These searching poems, with their carefully crafted descriptions of the natural world, go deep. Philosophical, intelligent and compassionate, they offer us insights into life, living and being.


Neil Leadbeater, Reviewer for Write Out Loud

 

PR shots for the new book


Publisher’s PR flyers

Photos taken by me: whale watching boat off the south coast of Sri Lanka;

 wrecked tractor in a Devon timber yard 



 












Sunday, 13 March 2022

Poem for the Ukraine - Maggot

The sickening news, day after day, of senseless destruction - for what? 

Even the outcome we think Putin desires (but who can say..?) can never be good for him or Russia. 

Moved by last weekend’s news images I wrote this and posted it as ‘an emotional blurt’ on my personal Facebook page from where it’s started to spread. 

If we all pile our individual grains of pressure on the man maybe, just maybe, the weight will eventually be too much for him. A naive hope, no doubt, but what else can I do..?


Maggot 

March 7th, 2022


In cute dinosaur socks, 

a child dies on a gurney,

his inconsolable mother 

buckling at her knees.


The columns and crowds

of displaced and terrified,

pack platforms in stations

which no trains can leave.


A baby’s mitten, a child’s glove,

another, all dropped in the rush,

reach up from the sludge, 

as if the Earth is raising its hands.


Hunkered in bitter forests 

Russian boys with frozen rifles

make tearful videos on mobile phones.

Uninformed, misled, poorly planned.


The man with polonium eyes,

anti-socially distant and small,

so small, sits in a vast white room

like a maggot in a fridge.


His ridiculous table will never 

be long enough to bear all the names 

of the bodies in the graves he alone, 

with bare hands and buckled knees, should dig.

Tuesday, 8 March 2022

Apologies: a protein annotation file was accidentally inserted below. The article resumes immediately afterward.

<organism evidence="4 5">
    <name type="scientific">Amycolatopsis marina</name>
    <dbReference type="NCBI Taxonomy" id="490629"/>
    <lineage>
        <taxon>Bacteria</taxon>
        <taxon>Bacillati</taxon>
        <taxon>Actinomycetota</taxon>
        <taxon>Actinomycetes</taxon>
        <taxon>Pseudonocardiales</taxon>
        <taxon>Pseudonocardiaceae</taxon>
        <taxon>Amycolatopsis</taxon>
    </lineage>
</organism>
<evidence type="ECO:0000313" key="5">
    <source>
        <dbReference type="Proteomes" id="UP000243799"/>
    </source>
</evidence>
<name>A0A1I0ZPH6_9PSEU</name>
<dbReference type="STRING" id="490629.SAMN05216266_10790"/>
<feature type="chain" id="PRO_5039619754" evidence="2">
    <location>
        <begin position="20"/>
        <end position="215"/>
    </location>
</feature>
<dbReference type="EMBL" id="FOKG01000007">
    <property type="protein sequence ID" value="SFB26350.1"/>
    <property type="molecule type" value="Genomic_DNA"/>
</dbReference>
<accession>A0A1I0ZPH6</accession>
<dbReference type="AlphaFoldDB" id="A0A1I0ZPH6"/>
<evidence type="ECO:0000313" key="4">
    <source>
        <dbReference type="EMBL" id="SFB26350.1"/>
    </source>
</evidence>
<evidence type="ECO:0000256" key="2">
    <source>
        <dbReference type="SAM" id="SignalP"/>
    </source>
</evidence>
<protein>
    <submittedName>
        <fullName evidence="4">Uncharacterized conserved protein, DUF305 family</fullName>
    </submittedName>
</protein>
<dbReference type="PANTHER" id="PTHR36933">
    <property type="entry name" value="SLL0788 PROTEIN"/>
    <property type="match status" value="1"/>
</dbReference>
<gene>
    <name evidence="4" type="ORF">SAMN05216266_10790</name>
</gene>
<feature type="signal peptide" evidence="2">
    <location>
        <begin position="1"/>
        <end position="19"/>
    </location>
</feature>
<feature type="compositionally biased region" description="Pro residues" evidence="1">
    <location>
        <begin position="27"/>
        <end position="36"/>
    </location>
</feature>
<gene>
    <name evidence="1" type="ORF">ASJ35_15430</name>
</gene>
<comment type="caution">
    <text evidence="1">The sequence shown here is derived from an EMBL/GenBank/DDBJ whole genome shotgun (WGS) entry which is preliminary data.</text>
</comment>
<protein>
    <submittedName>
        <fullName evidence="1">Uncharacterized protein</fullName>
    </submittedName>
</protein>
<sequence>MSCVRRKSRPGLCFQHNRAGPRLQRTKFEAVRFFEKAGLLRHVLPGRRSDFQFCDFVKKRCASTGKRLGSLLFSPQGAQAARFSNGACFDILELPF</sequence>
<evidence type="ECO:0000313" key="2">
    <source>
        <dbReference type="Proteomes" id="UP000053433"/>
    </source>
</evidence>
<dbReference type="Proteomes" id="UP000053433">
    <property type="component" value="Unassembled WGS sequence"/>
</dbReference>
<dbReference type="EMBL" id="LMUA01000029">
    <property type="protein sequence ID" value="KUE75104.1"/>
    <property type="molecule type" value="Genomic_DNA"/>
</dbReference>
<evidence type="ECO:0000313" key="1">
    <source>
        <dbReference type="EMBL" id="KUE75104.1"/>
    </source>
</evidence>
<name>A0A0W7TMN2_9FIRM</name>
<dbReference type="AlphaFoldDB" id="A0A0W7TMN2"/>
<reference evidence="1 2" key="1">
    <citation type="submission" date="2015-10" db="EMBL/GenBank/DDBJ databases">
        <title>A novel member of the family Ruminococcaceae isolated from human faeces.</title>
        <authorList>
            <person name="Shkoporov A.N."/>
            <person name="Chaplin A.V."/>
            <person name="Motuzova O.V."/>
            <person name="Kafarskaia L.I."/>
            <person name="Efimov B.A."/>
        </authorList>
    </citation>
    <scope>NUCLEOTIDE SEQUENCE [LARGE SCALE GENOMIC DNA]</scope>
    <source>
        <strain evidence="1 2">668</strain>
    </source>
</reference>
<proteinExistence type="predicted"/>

Where to get hold of my new book

 In case you’re wondering - my latest book can be bought/ordered through any good bookshop (including Waterstones), or through Barnes & Noble or Amazon (where it’s discounted from the full price), and as an ebook on Kindle. Of course you can pm me for a copy or buy it direct from the publishers Sea Crow Press https://seacrowpress.com/



Tuesday, 8 February 2022

UPCOMING GIGS AND READINGS!

I have these book launch readings coming up - please feel free to message me about attending if it’s not clear from the following information. 

And do please contact me if you’d like to book me for an event.!

17th February :  Guest poet for The Tangled Branch poetry website and forum (Zoom) - contact me for access details 

4th March : Reading slot at Sprout Spoken, The Old Library, Bodmin Cornwall 7pm admission £5

17th March :  Reading from the new book in East Gate Book Shop, High Street,  Totnes 7pm (sharp!) Free admission. All welcome.

19th MarchBook launch event at Teignmouth Heritage Centre, Teignmouth, with live music and poetry film screening. Free admission: please message me here or via Facebook if interested in attending. All welcome.

25th March : Book launch event/house concert, East Dulwich, London  - SOLD OUT

April 1st to 10th :  Screening of our animated poetry film at LYRA Bristol Poetry Festival; 

3rd May : Zoom reading with Helene Demetriades for Poetry Teignmouth, 7.30pm. PM me for zoom link. 

6th May :  Cygnet Theatre, Exeter. Guest reader with others celebrating theatre’s anniversary. 7.30pm. Contact me for details, prices etc.

7th May : Presenting an all day workshop with Professor Andy Brown on Music & Poetry for Moor Poets, Buckland-in-the-Moor, Dartmoor. 




Saturday, 5 February 2022

Shaking The Persimmon Tree published today!